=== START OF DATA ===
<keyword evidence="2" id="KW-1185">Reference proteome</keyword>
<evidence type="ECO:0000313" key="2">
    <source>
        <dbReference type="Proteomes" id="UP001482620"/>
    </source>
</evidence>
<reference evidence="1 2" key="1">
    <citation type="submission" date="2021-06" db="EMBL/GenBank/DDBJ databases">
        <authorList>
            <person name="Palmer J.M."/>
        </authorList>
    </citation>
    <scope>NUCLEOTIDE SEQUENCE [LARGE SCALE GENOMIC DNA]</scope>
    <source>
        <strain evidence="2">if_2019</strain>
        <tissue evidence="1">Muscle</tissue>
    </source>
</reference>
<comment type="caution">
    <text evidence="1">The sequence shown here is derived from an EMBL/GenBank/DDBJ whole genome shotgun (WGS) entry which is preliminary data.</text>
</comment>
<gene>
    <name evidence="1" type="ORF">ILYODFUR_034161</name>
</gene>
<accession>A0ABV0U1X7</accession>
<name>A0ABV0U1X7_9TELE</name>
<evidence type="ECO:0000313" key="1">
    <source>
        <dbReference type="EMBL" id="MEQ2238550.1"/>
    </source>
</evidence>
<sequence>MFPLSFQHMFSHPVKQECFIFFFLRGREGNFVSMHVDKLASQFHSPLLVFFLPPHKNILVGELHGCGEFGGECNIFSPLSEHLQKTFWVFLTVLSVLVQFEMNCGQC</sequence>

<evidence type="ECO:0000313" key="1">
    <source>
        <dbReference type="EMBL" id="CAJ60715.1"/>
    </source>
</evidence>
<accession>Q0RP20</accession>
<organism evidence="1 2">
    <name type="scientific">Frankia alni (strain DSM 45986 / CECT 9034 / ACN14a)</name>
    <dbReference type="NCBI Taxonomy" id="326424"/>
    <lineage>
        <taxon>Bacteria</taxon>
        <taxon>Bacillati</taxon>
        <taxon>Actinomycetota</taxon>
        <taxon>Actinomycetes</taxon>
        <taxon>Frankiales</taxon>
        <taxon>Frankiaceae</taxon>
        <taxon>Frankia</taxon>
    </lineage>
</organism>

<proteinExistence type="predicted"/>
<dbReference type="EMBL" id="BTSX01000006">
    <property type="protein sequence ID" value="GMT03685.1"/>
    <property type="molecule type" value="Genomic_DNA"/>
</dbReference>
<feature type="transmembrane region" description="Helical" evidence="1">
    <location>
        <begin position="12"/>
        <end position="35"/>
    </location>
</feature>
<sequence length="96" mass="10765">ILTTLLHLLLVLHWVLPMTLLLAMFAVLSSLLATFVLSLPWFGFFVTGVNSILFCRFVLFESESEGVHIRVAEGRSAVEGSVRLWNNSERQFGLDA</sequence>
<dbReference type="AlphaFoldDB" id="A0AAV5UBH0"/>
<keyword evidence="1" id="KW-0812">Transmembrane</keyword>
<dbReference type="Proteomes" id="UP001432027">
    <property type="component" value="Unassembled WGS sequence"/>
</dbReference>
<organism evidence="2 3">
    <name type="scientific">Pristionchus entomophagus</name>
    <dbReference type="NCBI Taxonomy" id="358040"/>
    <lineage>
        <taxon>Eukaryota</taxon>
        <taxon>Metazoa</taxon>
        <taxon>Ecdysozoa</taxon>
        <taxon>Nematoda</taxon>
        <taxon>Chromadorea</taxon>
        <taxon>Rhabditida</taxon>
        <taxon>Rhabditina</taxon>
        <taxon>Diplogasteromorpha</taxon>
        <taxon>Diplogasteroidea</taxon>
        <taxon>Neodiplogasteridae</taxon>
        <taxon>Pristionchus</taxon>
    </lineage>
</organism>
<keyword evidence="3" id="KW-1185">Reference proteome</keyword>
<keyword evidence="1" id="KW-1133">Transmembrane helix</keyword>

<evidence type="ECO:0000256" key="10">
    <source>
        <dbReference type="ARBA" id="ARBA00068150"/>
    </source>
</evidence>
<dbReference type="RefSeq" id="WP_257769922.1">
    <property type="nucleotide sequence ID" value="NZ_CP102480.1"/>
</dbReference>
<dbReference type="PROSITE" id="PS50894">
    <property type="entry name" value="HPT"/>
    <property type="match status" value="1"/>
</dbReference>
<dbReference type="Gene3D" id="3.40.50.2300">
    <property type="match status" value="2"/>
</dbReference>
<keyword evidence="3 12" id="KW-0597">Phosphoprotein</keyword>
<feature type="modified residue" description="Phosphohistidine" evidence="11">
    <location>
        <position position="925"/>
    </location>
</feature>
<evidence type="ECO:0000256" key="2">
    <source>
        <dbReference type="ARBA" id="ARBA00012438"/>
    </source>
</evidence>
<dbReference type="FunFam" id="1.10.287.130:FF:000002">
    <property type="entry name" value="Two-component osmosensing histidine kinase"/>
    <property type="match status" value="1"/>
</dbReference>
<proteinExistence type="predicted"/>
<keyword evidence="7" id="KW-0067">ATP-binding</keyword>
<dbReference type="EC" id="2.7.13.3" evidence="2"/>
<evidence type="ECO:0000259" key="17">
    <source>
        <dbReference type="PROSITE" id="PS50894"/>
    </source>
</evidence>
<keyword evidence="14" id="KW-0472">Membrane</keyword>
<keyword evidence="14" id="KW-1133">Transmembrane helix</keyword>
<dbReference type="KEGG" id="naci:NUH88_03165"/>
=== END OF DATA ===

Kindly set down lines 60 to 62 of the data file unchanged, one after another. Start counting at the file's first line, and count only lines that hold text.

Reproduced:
        <end position="35"/>
    </location>
</feature>